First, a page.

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Sponsor Content

Drink plenty of water, exercise, stop smoking and adopt a healthy diet to help keep your veins healthy.

ISTOCK.COM

Vein health may not be an issue that is given much consideration – that is, until there is a problem like chronic venous disease, a progressive, sometimes painful, condition that should be treated.

“Veins actually carry more than 60 per cent of the total blood volume of the body,” says Dr. Beverly Chan, a vascular surgeon at Oakville Trafalgar Memorial Hospital and Vascular Health Bronte clinic in Oakville, Ont. “Vein health is very important in terms of overall health and well-being, and it affects a lot of people in Canada. Over 25 per cent of Canadians are going to have chronic venous disease, so the health impact is huge.”

The disease affects the normal functioning of a particular type of one-way valves in the veins in the legs. When damaged, these valves don’t close properly, allowing blood to leak, flow downward with gravity, then pool in the lower portion of the leg.

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Common symptoms related to every stage of chronic venous disease can include sensation of heavy and tired legs, swelling and/or burning, pain, functional discomfort, warmth or prickling, itchiness, night cramps and restless legs. As chronic venous disease progresses, small spider veins, large varicose veins, edema, or brown patches near the ankle may also appear.

Fortunately, options are available to manage the symptoms, from wearing compression socks and maintaining a healthy weight to making simple lifestyle changes, like elevating legs, not wearing high heels or taking hot showers and baths.

Those who are seeking healthy legs can also take Venixxa, an oral natural health product formulated to reduce the symptoms of mild-to-moderate chronic venous disease. Available without a prescription, it is formulated with micronized purified flavonoid fraction (MPFF) extracted from immature oranges.

That is the treatment that Lesley McVean, a 58-year-old resident of Oakville, has been taking. McVean was at risk of chronic venous disease because she had spent much of her career on her feet in various jobs, including hotel front-desk clerk and bartender, and she had gained some weight because of medication she was taking.

Ontario-based vascular surgeon Dr. Beverly Chan treats patients with chronic venous disease. Many seek help after having lived with the symptoms for years, she says, which can include heaviness, swelling or pain in the legs.

SUPPLIED

Three years ago, intense itching and throbbing in her calves prompted her to turn to Dr. Chan. They were having a negative impact on her life. McVean didn’t feel like socializing and had trouble sleeping. “When you’re in pain, you don’t want to go out and be part of the community,” she explains. “Just wearing pants had become uncomfortable.”

About 70 per cent of Canadian women have at least one symptom associated with chronic venous disease – they can be more prone to the condition due to pregnancy. Other factors may include obesity, smoking, sitting or standing for extended periods of time.

Despite its prevalence, the disease often goes untreated because its symptoms appear slowly over time and those with the disease get used to living with it on a daily basis, as is the case with McVean.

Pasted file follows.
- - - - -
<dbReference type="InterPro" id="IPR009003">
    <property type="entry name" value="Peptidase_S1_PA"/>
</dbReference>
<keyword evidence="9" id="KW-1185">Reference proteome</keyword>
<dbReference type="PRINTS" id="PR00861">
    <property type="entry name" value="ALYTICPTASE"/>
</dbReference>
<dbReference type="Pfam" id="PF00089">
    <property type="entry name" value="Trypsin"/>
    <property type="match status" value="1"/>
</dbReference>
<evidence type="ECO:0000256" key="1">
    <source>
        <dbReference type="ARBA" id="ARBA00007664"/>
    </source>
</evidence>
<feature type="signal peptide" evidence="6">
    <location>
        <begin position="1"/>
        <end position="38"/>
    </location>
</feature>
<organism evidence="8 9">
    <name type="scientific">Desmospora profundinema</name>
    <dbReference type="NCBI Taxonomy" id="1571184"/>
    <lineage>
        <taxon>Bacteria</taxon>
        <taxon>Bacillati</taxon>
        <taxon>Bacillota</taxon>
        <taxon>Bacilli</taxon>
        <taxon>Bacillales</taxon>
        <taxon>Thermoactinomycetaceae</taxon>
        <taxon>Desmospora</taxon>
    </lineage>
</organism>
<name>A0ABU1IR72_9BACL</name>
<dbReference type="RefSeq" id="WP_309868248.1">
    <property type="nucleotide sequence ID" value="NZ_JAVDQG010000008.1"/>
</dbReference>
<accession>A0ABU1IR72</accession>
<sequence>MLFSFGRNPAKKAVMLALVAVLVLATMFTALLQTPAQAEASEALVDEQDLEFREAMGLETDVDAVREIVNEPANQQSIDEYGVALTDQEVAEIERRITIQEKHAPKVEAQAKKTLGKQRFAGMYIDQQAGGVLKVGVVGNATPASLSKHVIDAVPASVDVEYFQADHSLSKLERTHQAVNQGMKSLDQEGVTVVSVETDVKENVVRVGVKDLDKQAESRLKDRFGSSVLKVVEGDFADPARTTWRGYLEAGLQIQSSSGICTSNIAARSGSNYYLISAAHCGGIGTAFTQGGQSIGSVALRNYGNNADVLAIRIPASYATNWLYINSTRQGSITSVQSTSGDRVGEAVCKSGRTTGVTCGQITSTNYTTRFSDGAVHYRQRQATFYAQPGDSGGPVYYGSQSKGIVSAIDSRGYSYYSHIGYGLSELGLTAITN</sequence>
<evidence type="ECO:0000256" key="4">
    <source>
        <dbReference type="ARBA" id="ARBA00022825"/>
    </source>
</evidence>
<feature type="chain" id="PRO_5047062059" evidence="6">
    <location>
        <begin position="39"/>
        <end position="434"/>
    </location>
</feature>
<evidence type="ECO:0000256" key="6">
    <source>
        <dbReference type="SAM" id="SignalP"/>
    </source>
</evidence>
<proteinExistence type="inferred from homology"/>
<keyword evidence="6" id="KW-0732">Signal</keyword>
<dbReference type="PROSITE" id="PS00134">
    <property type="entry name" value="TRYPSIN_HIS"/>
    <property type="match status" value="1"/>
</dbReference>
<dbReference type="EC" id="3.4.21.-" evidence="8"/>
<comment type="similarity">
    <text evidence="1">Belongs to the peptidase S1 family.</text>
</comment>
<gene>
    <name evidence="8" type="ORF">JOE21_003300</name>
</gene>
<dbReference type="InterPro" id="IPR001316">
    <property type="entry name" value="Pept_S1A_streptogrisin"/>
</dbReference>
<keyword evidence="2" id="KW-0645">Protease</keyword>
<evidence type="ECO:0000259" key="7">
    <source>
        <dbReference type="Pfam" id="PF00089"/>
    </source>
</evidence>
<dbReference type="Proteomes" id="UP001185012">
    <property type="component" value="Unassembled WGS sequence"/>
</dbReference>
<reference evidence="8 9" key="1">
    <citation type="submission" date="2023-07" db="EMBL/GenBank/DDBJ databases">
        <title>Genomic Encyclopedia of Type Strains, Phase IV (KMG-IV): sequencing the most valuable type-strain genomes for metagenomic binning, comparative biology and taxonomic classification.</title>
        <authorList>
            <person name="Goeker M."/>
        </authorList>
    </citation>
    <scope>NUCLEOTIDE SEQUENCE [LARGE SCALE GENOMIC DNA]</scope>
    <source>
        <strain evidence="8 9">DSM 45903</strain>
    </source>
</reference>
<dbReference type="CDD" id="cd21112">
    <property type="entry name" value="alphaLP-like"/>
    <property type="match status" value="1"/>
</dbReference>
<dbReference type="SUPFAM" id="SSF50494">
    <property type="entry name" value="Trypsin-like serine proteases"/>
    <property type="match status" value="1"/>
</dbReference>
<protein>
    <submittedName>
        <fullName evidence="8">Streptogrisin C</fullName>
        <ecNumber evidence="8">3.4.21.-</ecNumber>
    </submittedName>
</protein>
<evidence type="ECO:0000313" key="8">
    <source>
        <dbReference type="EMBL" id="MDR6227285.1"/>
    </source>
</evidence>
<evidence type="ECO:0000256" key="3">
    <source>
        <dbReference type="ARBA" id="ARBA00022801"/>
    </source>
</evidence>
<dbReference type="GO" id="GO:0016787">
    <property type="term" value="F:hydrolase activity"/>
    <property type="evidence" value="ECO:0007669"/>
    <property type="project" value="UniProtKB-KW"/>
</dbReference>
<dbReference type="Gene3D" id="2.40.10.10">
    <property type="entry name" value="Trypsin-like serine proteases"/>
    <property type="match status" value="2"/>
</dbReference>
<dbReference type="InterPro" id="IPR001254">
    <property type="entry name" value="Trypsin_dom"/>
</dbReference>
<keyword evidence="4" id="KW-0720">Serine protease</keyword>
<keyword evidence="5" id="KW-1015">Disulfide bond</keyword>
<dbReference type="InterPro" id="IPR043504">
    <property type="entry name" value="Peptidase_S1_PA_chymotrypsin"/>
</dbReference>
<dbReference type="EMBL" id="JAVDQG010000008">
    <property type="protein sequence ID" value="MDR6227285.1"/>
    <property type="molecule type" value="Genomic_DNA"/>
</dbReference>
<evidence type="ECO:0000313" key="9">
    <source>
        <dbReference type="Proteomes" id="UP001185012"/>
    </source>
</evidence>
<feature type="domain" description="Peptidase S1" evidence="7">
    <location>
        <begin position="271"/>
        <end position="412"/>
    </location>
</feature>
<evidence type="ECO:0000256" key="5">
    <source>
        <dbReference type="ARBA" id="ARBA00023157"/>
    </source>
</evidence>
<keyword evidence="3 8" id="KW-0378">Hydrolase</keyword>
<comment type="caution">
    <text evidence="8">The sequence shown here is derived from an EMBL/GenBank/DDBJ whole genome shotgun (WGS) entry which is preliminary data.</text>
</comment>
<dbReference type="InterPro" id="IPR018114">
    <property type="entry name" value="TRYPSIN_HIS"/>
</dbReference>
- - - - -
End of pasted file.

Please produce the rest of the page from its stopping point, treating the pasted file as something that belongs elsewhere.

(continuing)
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“It may start gradually with achiness or heaviness in the legs, then can progress to itchiness, swelling and dermatitis,” says Dr. Chan. “By the time someone comes to me, they are worried about complications such as a blood clot in the leg or phlebitis. I ask them how long they’ve had varicose veins and they’ll say for 20 years or more.”

"[Vennixa] is really helpful in decreasing symptoms like swelling, heaviness and pain in the legs,” says Dr. Chan. “Patients should see an improvement in about two months. If they don’t, they should visit their family physician to investigate further and perhaps get a referral to a vein specialist.”

During McVean’s appointment, Dr. Chan recommended Venixxa and within two to three weeks, her leg pain and discomfort began to subside. “It really works,” says McVean. “I tell everyone about it now – including friends in my building. I also encourage them to see their doctors to discuss how they can manage their vein health.”

McVean continues to take Venixxa regularly and is still pleased with the results. “When the warm weather comes, I don’t hesitate to put on shorts,” she says. “I even get compliments on how good my legs look. They feel good, too, with less swelling and pain. I don’t think anyone should have to suffer from leg pain.”

Dr. Chan agrees. “There’s a huge spectrum of things we can do now to manage chronic venous disease,” she notes. For better vein health, she suggests that her patients stop smoking, drink plenty of water, exercise and adopt a healthy diet.

Venoactive treatments, like Venixxa, and compression stockings can help, or surgical procedures, if needed. “It’s important to generate more awareness about what’s available,” she adds. “After getting relief, so many of my patients say, ‘I feel so much better. I wish I had done it a lot earlier.’”

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Learn more about how Venixxa can help relieve signs and symptoms of chronic venous disease.


Advertising feature produced by Globe Content Studio. The Globe’s editorial department was not involved.

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